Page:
From http://link.brightcove.com/services/player/bcpid72584309001?bclid=72527732001&bctid=78606340001, at the Louisville Courier-Journal:
A: I'm not in favor of the government telling you what to do.... It's important that we try to protect freedoms.... Here's the next step. The next step is we tell you smoking's unhealthy we tell you eating's unhealthy, and that's already coming. In New York, they ban certain kinds of foods, they tell you the calorie count. And overeating is a big problem. So is smoking. Overeating might be a bigger problem than, well, to tell you the truth we would be better off if someone if we had a policeman tell you how many calories you could eat a day, but who wants to live in that kind of society? I don't want to live in that way. And smoking's going down every year anyway. We are winning the battle against smoking. Let's be happy with that, and not give up our freedoms in the process.
Q: You want to be a senator from Kentucky, which is a relatively poor and unhealthy state. What do you propose to do to enrich the lives of Kentuckians, if you are elected senator?
A: Well, I think Kentucky would do better, and we all would do better, if we sent less money to Washington. So I'm for keeping more money at home, and spending less in Washington. It's more efficiently spent, and makes us better as a people and a country. I think that there are certain pockets of poverty in our state and it amazes me how long this has been going on. For example, if you read Henry "Night Comes to Cumberland," it was written in 1961. And I read it the other day and it was like, this could have been written last year and it was written forty years ago and imagine how it can be in some ways worse than it was in 1961, with welfare dependency and drug dependency and unemployment and people not working. But our solution is always government. And maybe that is not the answer. Maybe we need to rethink how we fix things. For example, not only did we steal the Indians' land and put them on reservations, we destroyed their spirit you know by putting them on reservations. I think in some ways the culture of dependency on government destroys people's spirits. Maybe we lift people up in eastern Kentucky by giving them a tax holiday for a year, you know. You have to have jobs coming from businessmen and women. And maybe have no taxes in counties that have fifteen percent unemployment. See if you can get people working again. But also maybe welfare should have a local person, a man or woman who sits down across the counter from them and says "What are you doing to find work?" and gives them some tough love and says "Go to work!" It can work, you know. We've tried the other way, just cobbling people and giving people everything. Why don't we try just getting them to work?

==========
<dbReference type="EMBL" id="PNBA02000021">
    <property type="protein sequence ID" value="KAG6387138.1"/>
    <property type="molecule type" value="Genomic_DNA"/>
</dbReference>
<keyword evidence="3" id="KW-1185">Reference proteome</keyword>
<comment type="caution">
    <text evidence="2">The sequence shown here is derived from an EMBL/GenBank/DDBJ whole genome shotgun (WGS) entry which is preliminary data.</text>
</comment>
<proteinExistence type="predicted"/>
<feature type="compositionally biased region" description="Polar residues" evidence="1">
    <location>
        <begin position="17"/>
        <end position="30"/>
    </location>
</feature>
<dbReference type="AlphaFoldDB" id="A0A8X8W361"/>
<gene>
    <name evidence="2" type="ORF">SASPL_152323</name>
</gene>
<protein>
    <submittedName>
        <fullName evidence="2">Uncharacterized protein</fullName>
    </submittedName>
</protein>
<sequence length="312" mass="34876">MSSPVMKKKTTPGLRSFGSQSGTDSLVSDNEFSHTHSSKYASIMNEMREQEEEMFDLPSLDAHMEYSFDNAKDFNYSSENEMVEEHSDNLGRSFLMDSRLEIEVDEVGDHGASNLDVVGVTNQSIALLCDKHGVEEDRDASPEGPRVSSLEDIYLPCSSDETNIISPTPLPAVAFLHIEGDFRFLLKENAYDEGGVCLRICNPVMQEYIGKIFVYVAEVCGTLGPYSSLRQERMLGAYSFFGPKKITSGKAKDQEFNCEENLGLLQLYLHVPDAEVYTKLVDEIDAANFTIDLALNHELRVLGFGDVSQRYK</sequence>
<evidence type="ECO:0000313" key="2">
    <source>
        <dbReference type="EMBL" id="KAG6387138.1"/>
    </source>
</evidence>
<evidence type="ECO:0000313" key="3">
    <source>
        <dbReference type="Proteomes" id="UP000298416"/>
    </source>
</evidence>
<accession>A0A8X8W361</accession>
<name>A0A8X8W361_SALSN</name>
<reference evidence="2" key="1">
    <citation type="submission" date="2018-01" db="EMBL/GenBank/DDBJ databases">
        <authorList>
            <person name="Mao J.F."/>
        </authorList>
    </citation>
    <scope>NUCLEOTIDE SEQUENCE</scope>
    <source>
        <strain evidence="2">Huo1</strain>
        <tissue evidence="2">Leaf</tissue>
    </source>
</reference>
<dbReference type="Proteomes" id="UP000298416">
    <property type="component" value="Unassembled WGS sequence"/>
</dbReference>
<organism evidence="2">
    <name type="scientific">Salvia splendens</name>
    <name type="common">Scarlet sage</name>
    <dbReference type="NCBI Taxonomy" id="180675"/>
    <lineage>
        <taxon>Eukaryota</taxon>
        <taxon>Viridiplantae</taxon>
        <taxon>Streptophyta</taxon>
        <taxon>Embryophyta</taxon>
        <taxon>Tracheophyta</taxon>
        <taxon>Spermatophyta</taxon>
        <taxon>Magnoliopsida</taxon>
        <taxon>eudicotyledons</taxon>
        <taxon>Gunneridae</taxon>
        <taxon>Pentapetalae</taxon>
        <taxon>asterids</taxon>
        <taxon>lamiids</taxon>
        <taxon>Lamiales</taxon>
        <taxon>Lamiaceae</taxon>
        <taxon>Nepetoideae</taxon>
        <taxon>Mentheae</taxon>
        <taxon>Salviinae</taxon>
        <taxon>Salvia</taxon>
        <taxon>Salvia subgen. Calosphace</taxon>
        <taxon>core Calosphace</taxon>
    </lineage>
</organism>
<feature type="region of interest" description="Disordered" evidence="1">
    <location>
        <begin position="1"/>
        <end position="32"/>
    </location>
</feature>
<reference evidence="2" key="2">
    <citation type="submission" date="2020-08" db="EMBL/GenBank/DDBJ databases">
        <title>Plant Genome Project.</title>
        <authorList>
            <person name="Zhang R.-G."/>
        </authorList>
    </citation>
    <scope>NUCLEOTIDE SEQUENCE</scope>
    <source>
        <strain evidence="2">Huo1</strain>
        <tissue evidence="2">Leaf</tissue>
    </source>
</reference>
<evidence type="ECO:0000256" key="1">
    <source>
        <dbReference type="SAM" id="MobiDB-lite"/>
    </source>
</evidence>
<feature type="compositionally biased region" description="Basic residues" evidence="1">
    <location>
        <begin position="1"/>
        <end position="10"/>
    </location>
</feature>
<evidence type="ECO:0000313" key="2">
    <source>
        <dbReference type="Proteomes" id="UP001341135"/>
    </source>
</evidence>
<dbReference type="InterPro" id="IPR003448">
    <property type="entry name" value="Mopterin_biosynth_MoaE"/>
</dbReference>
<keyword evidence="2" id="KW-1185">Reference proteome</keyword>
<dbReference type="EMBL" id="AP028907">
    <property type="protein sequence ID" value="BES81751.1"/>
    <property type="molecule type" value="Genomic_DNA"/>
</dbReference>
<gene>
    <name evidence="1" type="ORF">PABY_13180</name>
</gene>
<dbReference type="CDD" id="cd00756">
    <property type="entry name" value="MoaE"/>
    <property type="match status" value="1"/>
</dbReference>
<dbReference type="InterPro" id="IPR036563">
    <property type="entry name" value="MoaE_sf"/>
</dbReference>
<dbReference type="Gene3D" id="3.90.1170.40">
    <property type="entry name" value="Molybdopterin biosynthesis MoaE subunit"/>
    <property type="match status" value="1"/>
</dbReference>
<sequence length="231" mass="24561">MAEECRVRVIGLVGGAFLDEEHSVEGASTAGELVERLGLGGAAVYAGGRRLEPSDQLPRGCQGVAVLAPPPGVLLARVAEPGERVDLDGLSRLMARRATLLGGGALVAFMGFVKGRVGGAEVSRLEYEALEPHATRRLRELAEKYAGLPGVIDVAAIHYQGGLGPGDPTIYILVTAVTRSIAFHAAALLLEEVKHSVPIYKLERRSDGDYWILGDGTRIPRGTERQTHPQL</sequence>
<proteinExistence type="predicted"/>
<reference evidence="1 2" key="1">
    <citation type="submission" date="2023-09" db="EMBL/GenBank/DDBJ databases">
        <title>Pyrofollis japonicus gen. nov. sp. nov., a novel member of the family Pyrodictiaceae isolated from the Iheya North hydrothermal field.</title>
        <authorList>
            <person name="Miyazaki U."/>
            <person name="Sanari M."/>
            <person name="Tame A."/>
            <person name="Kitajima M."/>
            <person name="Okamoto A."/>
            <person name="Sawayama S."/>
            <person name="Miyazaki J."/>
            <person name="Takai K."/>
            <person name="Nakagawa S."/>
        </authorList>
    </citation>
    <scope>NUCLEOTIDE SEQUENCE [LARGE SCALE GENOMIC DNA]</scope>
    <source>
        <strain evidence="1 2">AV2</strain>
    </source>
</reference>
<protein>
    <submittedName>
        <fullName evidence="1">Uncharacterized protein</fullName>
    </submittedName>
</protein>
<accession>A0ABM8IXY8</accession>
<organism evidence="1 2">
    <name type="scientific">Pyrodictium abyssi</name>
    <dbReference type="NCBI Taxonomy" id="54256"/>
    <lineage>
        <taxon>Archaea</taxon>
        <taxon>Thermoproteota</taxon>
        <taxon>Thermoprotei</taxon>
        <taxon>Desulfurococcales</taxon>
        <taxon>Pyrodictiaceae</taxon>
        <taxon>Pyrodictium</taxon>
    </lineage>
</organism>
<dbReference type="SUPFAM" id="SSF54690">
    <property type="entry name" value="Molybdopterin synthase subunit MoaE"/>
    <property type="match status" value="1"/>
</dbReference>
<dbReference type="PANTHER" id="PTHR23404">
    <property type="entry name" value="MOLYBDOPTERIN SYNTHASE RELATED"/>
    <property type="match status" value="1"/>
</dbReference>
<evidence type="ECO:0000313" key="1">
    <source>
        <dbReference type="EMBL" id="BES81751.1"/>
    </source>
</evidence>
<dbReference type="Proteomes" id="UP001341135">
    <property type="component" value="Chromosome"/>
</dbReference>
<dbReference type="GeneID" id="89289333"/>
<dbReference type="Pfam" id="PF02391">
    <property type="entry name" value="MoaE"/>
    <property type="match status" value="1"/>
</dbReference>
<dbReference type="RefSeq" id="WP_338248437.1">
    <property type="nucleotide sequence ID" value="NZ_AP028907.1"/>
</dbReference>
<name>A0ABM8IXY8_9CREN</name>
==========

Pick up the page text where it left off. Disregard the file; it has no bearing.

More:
Q: Would you have voted for the Civil Rights Act of 1964?
A: 1:00:03: I like the Civil Rights Act in the sense that in ended discrimination in all public domains, and I'm all in favor of that.
A: Ha ha ha. You had to ask me the "but." I don't like the idea of telling private business owners. I abhor racism. I think it's a bad business decision to ever exclude anybody from your restaurant. But at the same time I do believe in private ownership. But I think that there should be absolutely no discrimination in anything that gets any public funding. And that's most of what the Civil Rights Act was about, to my mind...